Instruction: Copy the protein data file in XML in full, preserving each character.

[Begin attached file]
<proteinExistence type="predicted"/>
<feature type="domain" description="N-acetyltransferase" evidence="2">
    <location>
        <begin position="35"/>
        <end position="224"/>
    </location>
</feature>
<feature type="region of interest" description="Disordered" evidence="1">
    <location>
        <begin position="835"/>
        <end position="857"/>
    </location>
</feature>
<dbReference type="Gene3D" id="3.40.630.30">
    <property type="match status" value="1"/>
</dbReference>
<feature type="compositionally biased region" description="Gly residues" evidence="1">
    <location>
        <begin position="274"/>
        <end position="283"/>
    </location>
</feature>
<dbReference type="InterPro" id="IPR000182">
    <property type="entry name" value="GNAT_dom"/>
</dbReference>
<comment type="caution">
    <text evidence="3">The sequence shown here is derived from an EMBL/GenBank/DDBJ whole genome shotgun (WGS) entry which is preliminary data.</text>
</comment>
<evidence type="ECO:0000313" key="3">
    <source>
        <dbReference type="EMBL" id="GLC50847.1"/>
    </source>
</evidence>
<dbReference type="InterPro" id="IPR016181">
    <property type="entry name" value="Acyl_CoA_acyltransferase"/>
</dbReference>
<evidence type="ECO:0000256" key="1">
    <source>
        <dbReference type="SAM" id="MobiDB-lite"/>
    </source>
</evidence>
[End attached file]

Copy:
<proteinExistence type="predicted"/>
<feature type="domain" description="N-acetyltransferase" evidence="2">
    <location>
        <begin position="35"/>
        <end position="224"/>
    </location>
</feature>
<feature type="region of interest" description="Disordered" evidence="1">
    <location>
        <begin position="835"/>
        <end position="857"/>
    </location>
</feature>
<dbReference type="Gene3D" id="3.40.630.30">
    <property type="match status" value="1"/>
</dbReference>
<feature type="compositionally biased region" description="Gly residues" evidence="1">
    <location>
        <begin position="274"/>
        <end position="283"/>
    </location>
</feature>
<dbReference type="InterPro" id="IPR000182">
    <property type="entry name" value="GNAT_dom"/>
</dbReference>
<comment type="caution">
    <text evidence="3">The sequence shown here is derived from an EMBL/GenBank/DDBJ whole genome shotgun (WGS) entry which is preliminary data.</text>
</comment>
<evidence type="ECO:0000313" key="3">
    <source>
        <dbReference type="EMBL" id="GLC50847.1"/>
    </source>
</evidence>
<dbReference type="InterPro" id="IPR016181">
    <property type="entry name" value="Acyl_CoA_acyltransferase"/>
</dbReference>
<evidence type="ECO:0000256" key="1">
    <source>
        <dbReference type="SAM" id="MobiDB-lite"/>
    </source>
</evidence>